Group insurance pricing runs risk of winner’s curse

The winners of group insurance tender processes may be those that under-price the cost of future claims, according to Colin Yellowlees, deputy chief pricing actuary at Reinsurance Group of America.

Speaking at The Actuaries Institute conference, Yellowlees said group insurance was particularly attuned to the perils of the "winner's curse".

The price of group risk was most often determined during a competitive tender process, he said, where each insurer based its price on its own best estimate.

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The lowest best estimate would be materially below the expected mean claim costs, he said, and hence the winning insurer would have priced too low.

Yellowlees said there were a number of factors that differentiated group insurance costs, as there were many options and choices an actuary could make in determining the best estimate of future claims.

Although data from the Australian Prudential Regulation Authority (APRA) showed group insurers had continued to be profitable — which did not prove the prevalence of the "winner's curse" — Yellowlees said a number of factors including economic growth, a reduction in workers' compensation claims and improved mortality rates may among be the reasons behind the industry's profitability.

An insurer that was unable to accurately price a risk ran the danger of facing reduced margins and possibly making significant losses.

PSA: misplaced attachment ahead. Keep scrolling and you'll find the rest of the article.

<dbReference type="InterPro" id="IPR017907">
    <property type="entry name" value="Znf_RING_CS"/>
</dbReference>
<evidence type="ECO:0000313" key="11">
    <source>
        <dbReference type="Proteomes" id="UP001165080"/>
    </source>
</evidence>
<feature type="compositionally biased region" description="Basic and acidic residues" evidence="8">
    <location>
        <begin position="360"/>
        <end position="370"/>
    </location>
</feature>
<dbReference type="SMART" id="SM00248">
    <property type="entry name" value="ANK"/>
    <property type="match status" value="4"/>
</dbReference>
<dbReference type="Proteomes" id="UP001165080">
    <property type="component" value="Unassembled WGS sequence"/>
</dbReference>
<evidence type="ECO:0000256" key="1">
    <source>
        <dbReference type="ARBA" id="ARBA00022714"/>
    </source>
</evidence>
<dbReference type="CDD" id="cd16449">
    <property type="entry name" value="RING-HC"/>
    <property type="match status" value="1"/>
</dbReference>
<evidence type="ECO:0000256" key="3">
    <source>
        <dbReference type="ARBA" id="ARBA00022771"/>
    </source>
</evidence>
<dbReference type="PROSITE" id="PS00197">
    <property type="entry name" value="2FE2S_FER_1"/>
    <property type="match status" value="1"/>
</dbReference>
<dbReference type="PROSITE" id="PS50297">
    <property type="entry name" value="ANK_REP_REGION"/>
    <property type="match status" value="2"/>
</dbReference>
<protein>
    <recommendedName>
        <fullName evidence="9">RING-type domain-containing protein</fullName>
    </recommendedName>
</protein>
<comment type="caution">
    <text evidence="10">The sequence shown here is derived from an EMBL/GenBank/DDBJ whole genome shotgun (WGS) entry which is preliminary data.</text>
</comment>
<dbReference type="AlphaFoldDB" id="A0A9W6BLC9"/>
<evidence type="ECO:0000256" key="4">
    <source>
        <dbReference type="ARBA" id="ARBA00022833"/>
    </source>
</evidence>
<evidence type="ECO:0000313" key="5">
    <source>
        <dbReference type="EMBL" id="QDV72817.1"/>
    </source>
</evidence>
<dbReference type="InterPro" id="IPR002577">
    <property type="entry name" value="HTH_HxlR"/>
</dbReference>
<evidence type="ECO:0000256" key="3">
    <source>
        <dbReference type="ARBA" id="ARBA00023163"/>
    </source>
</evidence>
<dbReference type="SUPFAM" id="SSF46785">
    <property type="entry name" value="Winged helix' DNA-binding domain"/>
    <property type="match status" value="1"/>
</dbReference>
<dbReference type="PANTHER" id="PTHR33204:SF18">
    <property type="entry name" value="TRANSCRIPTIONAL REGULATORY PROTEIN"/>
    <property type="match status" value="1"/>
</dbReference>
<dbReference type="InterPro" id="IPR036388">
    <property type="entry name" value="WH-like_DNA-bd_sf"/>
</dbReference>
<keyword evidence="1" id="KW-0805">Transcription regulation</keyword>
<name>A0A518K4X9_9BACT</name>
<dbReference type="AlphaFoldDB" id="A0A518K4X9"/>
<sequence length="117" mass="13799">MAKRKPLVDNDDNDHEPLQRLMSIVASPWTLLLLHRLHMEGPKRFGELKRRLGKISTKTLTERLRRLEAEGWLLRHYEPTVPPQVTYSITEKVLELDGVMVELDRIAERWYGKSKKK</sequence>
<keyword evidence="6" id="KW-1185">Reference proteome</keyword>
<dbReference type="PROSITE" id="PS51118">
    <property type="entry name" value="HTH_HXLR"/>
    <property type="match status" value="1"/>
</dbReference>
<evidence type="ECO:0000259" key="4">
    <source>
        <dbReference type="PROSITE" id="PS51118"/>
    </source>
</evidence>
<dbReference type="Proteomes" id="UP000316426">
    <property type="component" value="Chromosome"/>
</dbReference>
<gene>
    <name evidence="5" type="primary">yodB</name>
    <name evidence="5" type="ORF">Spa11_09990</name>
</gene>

Yellowlees said insurers could consider adopting bid-shading by including an extra margin in pricing to allow for risk costs that had been under-priced — or even delve into extreme bid-shading where they refrained from competing in a highly competitive tender process with many insurers.

A company with a skilled and fully resourced pricing team would fare best, he said. Communicating full disclosure of key pricing assumptions and uncertainties in pricing estimates would be beneficial to decision-makers.

A review of assumptions and the use of reinsurance could provide a good basis for refining pricing methods, according to Yellowlees.

Actuaries needed to be aware of the influence of third parties and try to implement feedback into the pricing process, despite the slow speed at which feedback was often received.

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